Two weeks ago, when rumors surfaced that Phish would cover an “obscure album from 1981,” some jumped to conclusions that they would play Mark of the Mole by The Residents while others placed their bets on My Life in the Bush of Ghosts by Brian Eno and David Byrne and Rush‘s Moving Pictures. Some classic thrill seekers continued the tradition of wishful thinking by suggesting Led Zepplin’s Physical Graffiti, or even the Allman Brothers Band’s Eat a Peach. When the playbill was given to the first attendees, everyone at the MGM Grand Garden Arena and on social media was buzzing about the ultra-obscure Scandanavian prog-rock hidden gem, í Rokk by Kasvot Växt.Upon further speculation and criticism, some members of the vast Phish community discovered that the entire album was a hoax. The sketchiness of the whole “Swedish Phish” concept began once researchers and phistorians couldn’t find much information about the album. Conclusions were made that Phish had orchestrated one of the biggest pranks in the band’s 35-year-career by fabricating the false links and album cover themselves, and they did just that. Phish knocked it out of the park as they pulled off this stunt, executing the 10 new songs with precision and confidence.Last week, Phish revealed that all 10 í rokk tracks are credited to the four members of the band — Trey Anastasio, Page McConnell, Mike Gordon and Jon Fishman. The day after Phish’s Halloween show, frequent Phish songwriting collaborator, Tom Marshall, explained on his Couch Tour podcast that he had nothing to do with Phish’s Halloween stunt, and took zero songwriting credit for the new material.After releasing a series of pro-shot videos, including “Say It To Me S.A.N.T.O.S.”, “The Final Hurrah”, and “Turtle In The Clouds”, and adding the entirety of their Kasvot Växt í Rokk album to Spotify, Phish has updated a freshly mastered version of Kasvot Växt’s í Rokk from Halloween, which is now available via all streaming outlets (Spotify, iTunes, Amazon Music, Apple Music or wherever you get your tunes these days).Kasvot Växt – í Rokk
Topics : “Today is a very historic day for us.” Salih Hudayar, prime minister of the self-styled East Turkestan government in exile, told a virtual press conference held in Washington and The Hague.China is not an ICC member but lawyers for the Uighurs said the court could follow the example of its ongoing probe into the treatment of Rohingya Muslims by Myanmar, which is also not party to the tribunal.ICC judges ruled in 2018 that the Rohingya investigation could go ahead because the situation in Myanmar affects people in neighboring Bangladesh, which is a member of the ICC.Rodney Dixon, a London-based human rights lawyer for the Uighurs, said it was a “historic breakthrough” and “hopefully a turning of the tide as the ICC can now act.” The evidence filed with the court showed that China was guilty of “harsh repressive measures” over more than a decade, he told the press conference from The Hague.”These include mass internments in excess of a million people, murders, disappearances, torture, and harrowing accounts of sterilizations and birth control measures,” said Dixon.The dossier includes a list of senior Chinese Communist Party members who are allegedly responsible for the treatment of the Uighurs including President Xi Jinping.Dixon said following the example of the Myanmar case begun by the ICC prosecutor last year showed there was a “clear way which allows the ICC to exercise jurisdiction.”The case was possible because crimes including forced deportations back to China happened in Tajikistan and Cambodia, which are both ICC members, the dossier filed by the exiles says.The ICC has no obligation to consider complaints filed to the prosecutor, who decides independently what cases to submit to judges at the court, set up in 2002 to achieve justice for the world’s worst crimes. Exiled Uighurs urged the International Criminal Court on Tuesday to investigate China for genocide and crimes against humanity, filing a huge dossier of evidence with the Hague-based court to back their case.The evidence handed to the ICC’s prosecutor accuses China of locking more than one million Uighurs and other mostly Muslim minorities in re-education camps and of forcibly sterilizing women. China has called the forced sterilization accusations baseless and says the facilities in the northwestern Xinjiang region are job training centers aimed at steering people away from terrorism.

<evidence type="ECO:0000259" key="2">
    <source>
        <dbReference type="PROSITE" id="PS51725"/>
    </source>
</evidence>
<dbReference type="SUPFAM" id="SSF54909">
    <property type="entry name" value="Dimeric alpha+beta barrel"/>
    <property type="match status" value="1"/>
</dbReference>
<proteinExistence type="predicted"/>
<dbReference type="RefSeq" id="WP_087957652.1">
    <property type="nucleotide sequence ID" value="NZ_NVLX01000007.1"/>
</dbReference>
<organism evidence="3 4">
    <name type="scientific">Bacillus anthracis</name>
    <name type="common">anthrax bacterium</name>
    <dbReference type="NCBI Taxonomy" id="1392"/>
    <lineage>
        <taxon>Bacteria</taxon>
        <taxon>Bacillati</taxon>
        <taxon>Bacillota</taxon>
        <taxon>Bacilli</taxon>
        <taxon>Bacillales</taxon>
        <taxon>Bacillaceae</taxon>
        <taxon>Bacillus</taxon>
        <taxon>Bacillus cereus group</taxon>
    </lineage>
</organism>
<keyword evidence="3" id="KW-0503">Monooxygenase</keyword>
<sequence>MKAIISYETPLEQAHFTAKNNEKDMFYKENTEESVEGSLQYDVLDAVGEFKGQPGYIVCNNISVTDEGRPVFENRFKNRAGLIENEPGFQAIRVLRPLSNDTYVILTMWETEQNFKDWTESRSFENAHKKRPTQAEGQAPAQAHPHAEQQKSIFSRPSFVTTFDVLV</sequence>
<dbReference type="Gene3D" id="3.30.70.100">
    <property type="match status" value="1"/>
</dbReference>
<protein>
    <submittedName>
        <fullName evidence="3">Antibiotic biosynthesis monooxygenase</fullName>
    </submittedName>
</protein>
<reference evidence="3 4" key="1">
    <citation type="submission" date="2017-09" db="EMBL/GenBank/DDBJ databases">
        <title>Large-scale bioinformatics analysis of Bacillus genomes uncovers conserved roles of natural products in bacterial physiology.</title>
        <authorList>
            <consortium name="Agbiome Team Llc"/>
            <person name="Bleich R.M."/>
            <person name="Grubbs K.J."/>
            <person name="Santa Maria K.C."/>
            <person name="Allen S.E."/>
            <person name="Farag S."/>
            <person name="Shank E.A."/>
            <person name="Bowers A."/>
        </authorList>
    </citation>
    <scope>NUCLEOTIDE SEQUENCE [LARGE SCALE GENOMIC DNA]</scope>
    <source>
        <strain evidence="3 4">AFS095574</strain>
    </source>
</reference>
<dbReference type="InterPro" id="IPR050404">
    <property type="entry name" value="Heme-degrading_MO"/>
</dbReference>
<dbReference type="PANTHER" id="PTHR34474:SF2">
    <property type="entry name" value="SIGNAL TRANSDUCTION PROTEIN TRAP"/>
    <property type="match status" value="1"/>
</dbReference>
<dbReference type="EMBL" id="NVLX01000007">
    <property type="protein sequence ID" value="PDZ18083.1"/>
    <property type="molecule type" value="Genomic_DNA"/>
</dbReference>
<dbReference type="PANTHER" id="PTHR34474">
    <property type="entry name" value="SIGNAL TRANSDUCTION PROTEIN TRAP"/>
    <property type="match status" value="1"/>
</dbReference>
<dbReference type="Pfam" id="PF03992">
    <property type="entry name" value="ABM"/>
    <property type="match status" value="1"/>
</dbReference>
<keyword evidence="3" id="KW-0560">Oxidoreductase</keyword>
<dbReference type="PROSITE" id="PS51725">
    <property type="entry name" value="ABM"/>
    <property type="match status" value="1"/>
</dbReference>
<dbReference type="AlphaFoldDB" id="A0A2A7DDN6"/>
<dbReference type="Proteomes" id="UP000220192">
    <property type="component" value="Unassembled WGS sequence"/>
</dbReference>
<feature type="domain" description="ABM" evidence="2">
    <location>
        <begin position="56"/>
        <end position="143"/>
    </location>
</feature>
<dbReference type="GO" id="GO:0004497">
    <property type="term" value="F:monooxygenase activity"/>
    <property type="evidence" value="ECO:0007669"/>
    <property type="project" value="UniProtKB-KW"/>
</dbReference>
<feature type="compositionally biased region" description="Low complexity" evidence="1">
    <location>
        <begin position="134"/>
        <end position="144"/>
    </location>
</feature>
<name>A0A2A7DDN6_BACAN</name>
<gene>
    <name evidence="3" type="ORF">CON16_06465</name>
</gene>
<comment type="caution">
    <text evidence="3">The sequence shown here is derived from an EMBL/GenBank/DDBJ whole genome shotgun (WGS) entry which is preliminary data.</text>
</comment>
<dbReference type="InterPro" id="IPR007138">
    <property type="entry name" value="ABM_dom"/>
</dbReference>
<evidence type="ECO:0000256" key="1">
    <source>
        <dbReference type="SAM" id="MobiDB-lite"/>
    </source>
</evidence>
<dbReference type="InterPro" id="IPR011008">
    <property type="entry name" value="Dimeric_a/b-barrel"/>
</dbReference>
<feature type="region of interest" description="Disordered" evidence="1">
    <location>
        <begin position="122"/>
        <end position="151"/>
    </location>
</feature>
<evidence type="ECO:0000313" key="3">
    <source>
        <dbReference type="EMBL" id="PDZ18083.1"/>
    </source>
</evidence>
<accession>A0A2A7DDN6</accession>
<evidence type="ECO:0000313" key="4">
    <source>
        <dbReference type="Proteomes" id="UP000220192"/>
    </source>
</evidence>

The Daily Signal 26 April 2020Family First Comment: AS PREDICTED – unfortunately……This has led to “the American Psychological Association’s creation last year of its Consensual Non-Monogamy Task Force, formed to destigmatize such relationships and explore changes in public policy. Schechinger, the task force co-chair, said it’s much easier to stereotype and hate a marginalized group when people in the normative majority operate by stereotypes and misinformation. “That’s part of what the task force is seeking to accomplish–to gather empirical data, promote accurate information about CNM relationships, and ask if these relationships are causing harm or are not,” he said. “And what are the implications on society for promoting a one-size-fits-all model versus promoting people being in touch with what’s the good fit for them.” As with the debates over human nature during the gay rights struggle, non-monogamy advocates are also raising the possibility that desiring multiple sexual partners is less a lifestyle choice and more of a sexual orientation.”Activists are moving to dismantle the legal and social barriers, and say their goals are beginning to take shape.They are laying the groundwork to have their cause become the next domino to fall in a long line of civil rights victories secured by trans people, gays, lesbians, women, and blacks.Not too long ago, those marginalized groups were also viewed as unnatural, depraved, or inferior, until negative judgments became socially unacceptable and often illegal.The aspirations of non-monogamists don’t sound like such a moonshot in an increasingly tolerant society where a transgender man can menstruate and experience childbirth, and Pete Buttigieg, a gay man married to another man, can make a serious run for U.S. president.As the topic breaks into the mainstream, some churches are beginning to grapple with the issue, and polyamorous students are forming university clubs and organizing events.Last fall polyamory got attention, some of it sympathetic, when California Rep. Katie Hill was forced to resign over allegations she was having an affair with a campaign staffer in a “throuple” with her then-husband.A recent TV episode of “House Hunters” featured three adults searching for a home to build their polyamorous nest, and Hollywood celebrities are opening up about their polyamorous lifestyles as well.“There is plenty of evidence that consensual non-monogamy is an emerging civil rights movement,” said Heath Schechinger, a counseling psychologist at the University of California, Berkeley, and co-chair of the Consensual Non-Monogamy Task Force, recently created within the American Psychological Association. “I’ve heard from a number of people advocating for relationship structure diversity over the past 20 years who are elated about this issue finally gaining traction.”Activists are already working with elected officials in more than a dozen local governments, especially in California, to expand local anti-discrimination ordinances to include a new protected class, “relationship structure,” said Berkeley psychologist and poly activist Dave Doleshal.Most efforts are at the informal stage but the city of Berkeley did consider a formal proposal to extend protections in housing, employment, business practices, city facilities, or education to swingers, polyamorists, and other non-monogamists.The proposal stalled last year amid concerns that it would have required employers to provide health insurance to numerous sexual and romantic partners outside of marriage.Undaunted by that setback, advocates continue to generate a body of ideas and theories that normalize non-monogamy as a form of positive sexuality—and possibly an identity—following a script followed by other marginalized groups.Their efforts have led to reassessments of non-monogamy in the psychological and legal fields, contending the relationships are emotionally healthy and ethical, and thus forging a social movement with a shared identity, shared vocabulary, shared history, and a shared desire for full recognition.Once changes get under way, things can move quickly. The rise of the modern gay rights movement in the mid-20th century led to a decision by the American Psychiatric Association in 1973 to remove homosexuality from its list of mental disorders (gender dysphoria was de-pathologized in 2012).Those medical reversals are seen as analogous to the American Psychological Association’s creation last year of its Consensual Non-Monogamy Task Force, formed to destigmatize such relationships and explore changes in public policy.Schechinger, the task force co-chair, said it’s much easier to stereotype and hate a marginalized group when people in the normative majority operate by stereotypes and misinformation.“That’s part of what the task force is seeking to accomplish–to gather empirical data, promote accurate information about CNM relationships, and ask if these relationships are causing harm or are not,” he said. “And what are the implications on society for promoting a one-size-fits-all model versus promoting people being in touch with what’s the good fit for them.”As with the debates over human nature during the gay rights struggle, non-monogamy advocates are also raising the possibility that desiring multiple sexual partners is less a lifestyle choice and more of a sexual orientation.Conservatives had long warned that redefining marriage to allow same-sex unions would throw open the door to allowing any kind of marriage, from polygamy to incest.Those arguments reached a crescendo when gay marriage was winding its way through the legal system, en route to the 2015 ruling by the U.S. Supreme Court to legalize same-sex marriage.In that 5-4 decision, Chief Justice John Roberts wrote a dissenting opinion warning of what was to come.“It is striking how much of the majority’s reasoning would apply with equal force to the claim of a fundamental right to plural marriage,” Roberts wrote. “Why would there be any less dignity in the bond between three people who, in exercising their autonomy, seek to make the profound choice to marry?”Princeton professor of jurisprudence Robert George was among those who warned of the slippery slope.In a 2015 article, he predicted that the civil rights challenges were inevitable, but initially judges would “swat away on procedural grounds the first few constitutional challenges to marriage laws.” Gradually the legal objections will give way to the force of logical consistency.He told RealClearInvestigations in an email that this process is often characterized by indignant dismissal of the logical implications, followed by total capitulation.“Of course, advocates of revising the law denounced us not only as ‘bigots’ but as ‘scare-mongers,’” George said. “There was, they insisted, no ‘slippery slope’ from same-sex marriage to polyamory. The two concepts had nothing to do with each other.“I could see that this was nonsense—often disingenuous nonsense,” George said. “So I am not in the least surprised to see what is happening now. We have quickly gone from, ‘It will never happen,’ to ‘You’re a bigot for thinking there is anything wrong with it.’”READ MORE: https://www.dailysignal.com/2020/04/26/polygamy-advocates-lay-groundwork-for-civil-rights-revolution/